Reflecting on my semester here at the Women’s Center, another big highlight for me was that I took on some leadership roles this semester, which allowed me to gain skills and confidence in areas that I had not realized I embodied. For instance, this semester I oversaw office information such as managing our Women’s Center Library. Along with I decided to take on the role of organizing the end of the year celebration that we have at the end of each semester, which allows us to come together and reflect on the highlights of the semester.

In the end my semester here at UMKC’s Women’s Center has been nothing short of exciting, and fulfilling, being a work-study student here has really allowed me to get involved, experience new things, and embody roles that I would not have imagined of doing before becoming a part of such an empowering team like this one.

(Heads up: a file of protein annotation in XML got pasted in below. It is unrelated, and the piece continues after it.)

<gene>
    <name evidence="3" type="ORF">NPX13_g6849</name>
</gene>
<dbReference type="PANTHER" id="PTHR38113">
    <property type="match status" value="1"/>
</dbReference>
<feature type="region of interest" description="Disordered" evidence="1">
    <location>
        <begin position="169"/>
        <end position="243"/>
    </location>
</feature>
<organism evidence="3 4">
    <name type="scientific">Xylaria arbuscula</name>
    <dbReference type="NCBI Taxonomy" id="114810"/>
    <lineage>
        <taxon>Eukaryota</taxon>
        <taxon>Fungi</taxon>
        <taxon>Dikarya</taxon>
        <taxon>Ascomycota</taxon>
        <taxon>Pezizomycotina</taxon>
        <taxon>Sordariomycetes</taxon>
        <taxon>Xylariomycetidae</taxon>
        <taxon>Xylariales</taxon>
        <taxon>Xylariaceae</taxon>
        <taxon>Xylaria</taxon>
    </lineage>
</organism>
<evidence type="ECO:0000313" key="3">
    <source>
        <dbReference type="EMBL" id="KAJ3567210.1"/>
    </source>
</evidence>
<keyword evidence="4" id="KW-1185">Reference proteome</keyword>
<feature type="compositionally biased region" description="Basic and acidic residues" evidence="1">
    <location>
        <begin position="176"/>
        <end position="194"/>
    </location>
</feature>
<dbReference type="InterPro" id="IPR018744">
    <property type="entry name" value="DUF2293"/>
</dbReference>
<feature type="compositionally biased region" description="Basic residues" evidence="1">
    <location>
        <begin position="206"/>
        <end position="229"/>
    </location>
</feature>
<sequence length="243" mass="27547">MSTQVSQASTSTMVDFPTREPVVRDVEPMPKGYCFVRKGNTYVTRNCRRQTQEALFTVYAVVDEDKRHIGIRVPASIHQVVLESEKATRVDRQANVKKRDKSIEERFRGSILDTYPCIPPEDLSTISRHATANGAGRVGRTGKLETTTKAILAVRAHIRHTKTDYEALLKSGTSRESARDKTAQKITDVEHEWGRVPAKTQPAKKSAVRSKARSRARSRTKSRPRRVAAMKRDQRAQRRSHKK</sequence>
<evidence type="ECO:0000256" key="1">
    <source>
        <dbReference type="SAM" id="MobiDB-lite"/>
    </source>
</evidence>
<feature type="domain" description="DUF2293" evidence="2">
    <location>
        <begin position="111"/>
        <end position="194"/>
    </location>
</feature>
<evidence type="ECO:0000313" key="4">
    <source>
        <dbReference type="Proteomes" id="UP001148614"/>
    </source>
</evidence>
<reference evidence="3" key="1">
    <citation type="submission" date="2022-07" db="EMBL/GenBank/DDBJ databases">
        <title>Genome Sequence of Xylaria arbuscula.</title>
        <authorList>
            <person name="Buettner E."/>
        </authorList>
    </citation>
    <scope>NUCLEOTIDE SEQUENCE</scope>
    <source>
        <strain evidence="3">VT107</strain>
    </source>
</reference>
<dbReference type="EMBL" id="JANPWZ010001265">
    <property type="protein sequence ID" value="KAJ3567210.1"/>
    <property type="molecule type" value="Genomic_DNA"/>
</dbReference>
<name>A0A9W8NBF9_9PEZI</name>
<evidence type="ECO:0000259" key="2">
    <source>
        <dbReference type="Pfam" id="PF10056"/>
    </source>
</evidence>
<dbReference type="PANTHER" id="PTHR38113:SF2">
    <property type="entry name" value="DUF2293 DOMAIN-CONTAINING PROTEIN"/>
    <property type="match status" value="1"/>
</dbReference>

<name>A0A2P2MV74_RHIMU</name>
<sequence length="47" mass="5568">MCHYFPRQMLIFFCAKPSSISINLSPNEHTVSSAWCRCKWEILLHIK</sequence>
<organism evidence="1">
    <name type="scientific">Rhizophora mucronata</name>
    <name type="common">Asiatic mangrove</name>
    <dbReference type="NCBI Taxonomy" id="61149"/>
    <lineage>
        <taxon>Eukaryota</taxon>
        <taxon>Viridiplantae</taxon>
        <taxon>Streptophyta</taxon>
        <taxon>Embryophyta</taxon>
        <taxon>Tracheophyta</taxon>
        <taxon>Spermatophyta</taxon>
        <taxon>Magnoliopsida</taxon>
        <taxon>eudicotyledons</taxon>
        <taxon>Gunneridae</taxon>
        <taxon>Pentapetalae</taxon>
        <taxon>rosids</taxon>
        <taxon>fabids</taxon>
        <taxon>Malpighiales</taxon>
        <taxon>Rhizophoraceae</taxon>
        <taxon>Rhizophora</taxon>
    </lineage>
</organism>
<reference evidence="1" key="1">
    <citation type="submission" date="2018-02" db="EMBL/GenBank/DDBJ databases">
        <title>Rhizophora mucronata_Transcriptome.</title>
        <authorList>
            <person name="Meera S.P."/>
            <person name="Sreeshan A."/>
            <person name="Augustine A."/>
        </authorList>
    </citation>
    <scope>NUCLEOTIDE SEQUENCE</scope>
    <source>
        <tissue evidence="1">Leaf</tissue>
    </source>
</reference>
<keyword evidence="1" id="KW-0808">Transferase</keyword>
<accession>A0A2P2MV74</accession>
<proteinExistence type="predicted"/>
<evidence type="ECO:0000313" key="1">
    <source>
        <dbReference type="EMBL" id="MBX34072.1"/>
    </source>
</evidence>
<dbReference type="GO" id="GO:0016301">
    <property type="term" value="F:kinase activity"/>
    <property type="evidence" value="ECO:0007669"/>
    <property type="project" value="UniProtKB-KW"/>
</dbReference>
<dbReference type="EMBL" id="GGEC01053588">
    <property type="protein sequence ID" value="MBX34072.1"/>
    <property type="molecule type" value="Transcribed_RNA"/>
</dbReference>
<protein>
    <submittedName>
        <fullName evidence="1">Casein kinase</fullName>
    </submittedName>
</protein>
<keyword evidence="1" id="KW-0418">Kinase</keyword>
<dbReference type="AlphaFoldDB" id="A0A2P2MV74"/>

A Semester in Reflection from the Women’s Center’s Caitlin Easter

By Caitlin Easter

As the semester draws to a close, inevitably so does my time here at the Women’s Center. As sad as this is, it provides a perfect opportunity to reflect on what I have done and the things I have learned from working here.

While I have always had a passion for the helping the advancement of women, I never thought I would one day be lucky enough to work at a place devoted to advocating for the equity of women. Coming to Kansas City from a small town, I never realized the opportunities and experiences that would be afforded to me in college just because I was in a space with more people and ideas.